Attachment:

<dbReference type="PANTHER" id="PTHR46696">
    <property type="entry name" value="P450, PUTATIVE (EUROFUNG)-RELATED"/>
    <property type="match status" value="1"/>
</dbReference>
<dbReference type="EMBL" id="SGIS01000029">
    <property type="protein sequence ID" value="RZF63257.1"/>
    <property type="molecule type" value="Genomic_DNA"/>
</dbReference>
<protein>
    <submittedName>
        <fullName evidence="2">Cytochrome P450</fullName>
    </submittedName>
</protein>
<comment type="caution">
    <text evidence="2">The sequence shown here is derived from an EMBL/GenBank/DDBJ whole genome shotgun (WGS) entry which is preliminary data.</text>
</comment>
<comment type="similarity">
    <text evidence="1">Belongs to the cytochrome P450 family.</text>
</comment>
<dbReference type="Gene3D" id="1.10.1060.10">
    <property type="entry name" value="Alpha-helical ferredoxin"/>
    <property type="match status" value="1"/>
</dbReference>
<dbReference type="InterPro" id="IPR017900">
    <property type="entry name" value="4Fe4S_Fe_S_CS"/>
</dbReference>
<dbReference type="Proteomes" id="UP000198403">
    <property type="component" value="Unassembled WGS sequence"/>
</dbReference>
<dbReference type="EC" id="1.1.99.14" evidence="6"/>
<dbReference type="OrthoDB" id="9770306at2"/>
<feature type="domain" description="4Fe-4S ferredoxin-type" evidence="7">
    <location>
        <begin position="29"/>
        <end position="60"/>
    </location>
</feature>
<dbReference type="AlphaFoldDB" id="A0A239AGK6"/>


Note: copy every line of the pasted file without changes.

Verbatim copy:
<dbReference type="PANTHER" id="PTHR46696">
    <property type="entry name" value="P450, PUTATIVE (EUROFUNG)-RELATED"/>
    <property type="match status" value="1"/>
</dbReference>
<dbReference type="EMBL" id="SGIS01000029">
    <property type="protein sequence ID" value="RZF63257.1"/>
    <property type="molecule type" value="Genomic_DNA"/>
</dbReference>
<protein>
    <submittedName>
        <fullName evidence="2">Cytochrome P450</fullName>
    </submittedName>
</protein>
<comment type="caution">
    <text evidence="2">The sequence shown here is derived from an EMBL/GenBank/DDBJ whole genome shotgun (WGS) entry which is preliminary data.</text>
</comment>
<comment type="similarity">
    <text evidence="1">Belongs to the cytochrome P450 family.</text>
</comment>
<dbReference type="Gene3D" id="1.10.1060.10">
    <property type="entry name" value="Alpha-helical ferredoxin"/>
    <property type="match status" value="1"/>
</dbReference>
<dbReference type="InterPro" id="IPR017900">
    <property type="entry name" value="4Fe4S_Fe_S_CS"/>
</dbReference>
<dbReference type="Proteomes" id="UP000198403">
    <property type="component" value="Unassembled WGS sequence"/>
</dbReference>
<dbReference type="EC" id="1.1.99.14" evidence="6"/>
<dbReference type="OrthoDB" id="9770306at2"/>
<feature type="domain" description="4Fe-4S ferredoxin-type" evidence="7">
    <location>
        <begin position="29"/>
        <end position="60"/>
    </location>
</feature>
<dbReference type="AlphaFoldDB" id="A0A239AGK6"/>